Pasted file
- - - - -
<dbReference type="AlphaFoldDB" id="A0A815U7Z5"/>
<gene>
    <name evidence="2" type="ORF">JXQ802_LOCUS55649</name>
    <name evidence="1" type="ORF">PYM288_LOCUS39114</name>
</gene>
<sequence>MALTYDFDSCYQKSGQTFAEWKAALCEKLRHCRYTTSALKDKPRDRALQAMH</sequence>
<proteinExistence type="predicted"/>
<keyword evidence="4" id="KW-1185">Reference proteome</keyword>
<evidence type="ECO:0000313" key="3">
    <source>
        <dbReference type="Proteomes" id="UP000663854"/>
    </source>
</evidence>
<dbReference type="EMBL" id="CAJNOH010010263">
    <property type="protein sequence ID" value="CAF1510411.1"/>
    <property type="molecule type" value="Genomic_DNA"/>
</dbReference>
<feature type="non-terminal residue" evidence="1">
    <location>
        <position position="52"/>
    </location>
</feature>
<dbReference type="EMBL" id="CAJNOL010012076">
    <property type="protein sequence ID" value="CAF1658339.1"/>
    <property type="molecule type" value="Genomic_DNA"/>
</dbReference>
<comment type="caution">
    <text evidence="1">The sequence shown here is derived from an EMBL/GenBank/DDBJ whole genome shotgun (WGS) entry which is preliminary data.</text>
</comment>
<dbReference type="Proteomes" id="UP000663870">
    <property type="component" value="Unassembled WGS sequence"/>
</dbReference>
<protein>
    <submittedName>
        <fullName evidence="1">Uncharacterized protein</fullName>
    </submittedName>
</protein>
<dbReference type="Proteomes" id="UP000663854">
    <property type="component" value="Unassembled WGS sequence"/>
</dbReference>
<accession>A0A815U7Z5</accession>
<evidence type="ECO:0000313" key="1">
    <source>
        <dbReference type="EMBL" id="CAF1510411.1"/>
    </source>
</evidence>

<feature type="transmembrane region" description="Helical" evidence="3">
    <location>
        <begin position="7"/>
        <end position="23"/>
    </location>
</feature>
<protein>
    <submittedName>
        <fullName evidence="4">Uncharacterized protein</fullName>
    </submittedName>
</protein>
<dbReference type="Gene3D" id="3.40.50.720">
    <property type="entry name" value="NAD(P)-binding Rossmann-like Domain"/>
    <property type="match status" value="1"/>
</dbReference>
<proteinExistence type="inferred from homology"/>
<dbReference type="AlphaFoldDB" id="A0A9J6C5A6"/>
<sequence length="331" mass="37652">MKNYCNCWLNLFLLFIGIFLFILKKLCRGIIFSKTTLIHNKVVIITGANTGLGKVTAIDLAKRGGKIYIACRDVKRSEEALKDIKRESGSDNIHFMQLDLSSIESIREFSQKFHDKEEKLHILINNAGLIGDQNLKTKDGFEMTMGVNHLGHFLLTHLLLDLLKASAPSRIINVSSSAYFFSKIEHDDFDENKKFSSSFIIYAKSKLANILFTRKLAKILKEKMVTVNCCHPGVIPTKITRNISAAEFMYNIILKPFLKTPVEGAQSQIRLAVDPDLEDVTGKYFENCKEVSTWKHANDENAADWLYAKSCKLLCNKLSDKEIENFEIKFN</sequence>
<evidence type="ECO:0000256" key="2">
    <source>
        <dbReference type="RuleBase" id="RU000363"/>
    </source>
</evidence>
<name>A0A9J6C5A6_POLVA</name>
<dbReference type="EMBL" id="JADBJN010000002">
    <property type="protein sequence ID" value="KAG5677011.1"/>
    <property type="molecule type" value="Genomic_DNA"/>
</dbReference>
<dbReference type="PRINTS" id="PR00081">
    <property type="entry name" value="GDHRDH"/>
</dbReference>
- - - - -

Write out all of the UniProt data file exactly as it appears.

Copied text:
<dbReference type="AlphaFoldDB" id="A0A815U7Z5"/>
<gene>
    <name evidence="2" type="ORF">JXQ802_LOCUS55649</name>
    <name evidence="1" type="ORF">PYM288_LOCUS39114</name>
</gene>
<sequence>MALTYDFDSCYQKSGQTFAEWKAALCEKLRHCRYTTSALKDKPRDRALQAMH</sequence>
<proteinExistence type="predicted"/>
<keyword evidence="4" id="KW-1185">Reference proteome</keyword>
<evidence type="ECO:0000313" key="3">
    <source>
        <dbReference type="Proteomes" id="UP000663854"/>
    </source>
</evidence>
<dbReference type="EMBL" id="CAJNOH010010263">
    <property type="protein sequence ID" value="CAF1510411.1"/>
    <property type="molecule type" value="Genomic_DNA"/>
</dbReference>
<feature type="non-terminal residue" evidence="1">
    <location>
        <position position="52"/>
    </location>
</feature>
<dbReference type="EMBL" id="CAJNOL010012076">
    <property type="protein sequence ID" value="CAF1658339.1"/>
    <property type="molecule type" value="Genomic_DNA"/>
</dbReference>
<comment type="caution">
    <text evidence="1">The sequence shown here is derived from an EMBL/GenBank/DDBJ whole genome shotgun (WGS) entry which is preliminary data.</text>
</comment>
<dbReference type="Proteomes" id="UP000663870">
    <property type="component" value="Unassembled WGS sequence"/>
</dbReference>
<protein>
    <submittedName>
        <fullName evidence="1">Uncharacterized protein</fullName>
    </submittedName>
</protein>
<dbReference type="Proteomes" id="UP000663854">
    <property type="component" value="Unassembled WGS sequence"/>
</dbReference>
<accession>A0A815U7Z5</accession>
<evidence type="ECO:0000313" key="1">
    <source>
        <dbReference type="EMBL" id="CAF1510411.1"/>
    </source>
</evidence>

<feature type="transmembrane region" description="Helical" evidence="3">
    <location>
        <begin position="7"/>
        <end position="23"/>
    </location>
</feature>
<protein>
    <submittedName>
        <fullName evidence="4">Uncharacterized protein</fullName>
    </submittedName>
</protein>
<dbReference type="Gene3D" id="3.40.50.720">
    <property type="entry name" value="NAD(P)-binding Rossmann-like Domain"/>
    <property type="match status" value="1"/>
</dbReference>
<proteinExistence type="inferred from homology"/>
<dbReference type="AlphaFoldDB" id="A0A9J6C5A6"/>
<sequence length="331" mass="37652">MKNYCNCWLNLFLLFIGIFLFILKKLCRGIIFSKTTLIHNKVVIITGANTGLGKVTAIDLAKRGGKIYIACRDVKRSEEALKDIKRESGSDNIHFMQLDLSSIESIREFSQKFHDKEEKLHILINNAGLIGDQNLKTKDGFEMTMGVNHLGHFLLTHLLLDLLKASAPSRIINVSSSAYFFSKIEHDDFDENKKFSSSFIIYAKSKLANILFTRKLAKILKEKMVTVNCCHPGVIPTKITRNISAAEFMYNIILKPFLKTPVEGAQSQIRLAVDPDLEDVTGKYFENCKEVSTWKHANDENAADWLYAKSCKLLCNKLSDKEIENFEIKFN</sequence>
<evidence type="ECO:0000256" key="2">
    <source>
        <dbReference type="RuleBase" id="RU000363"/>
    </source>
</evidence>
<name>A0A9J6C5A6_POLVA</name>
<dbReference type="EMBL" id="JADBJN010000002">
    <property type="protein sequence ID" value="KAG5677011.1"/>
    <property type="molecule type" value="Genomic_DNA"/>
</dbReference>
<dbReference type="PRINTS" id="PR00081">
    <property type="entry name" value="GDHRDH"/>
</dbReference>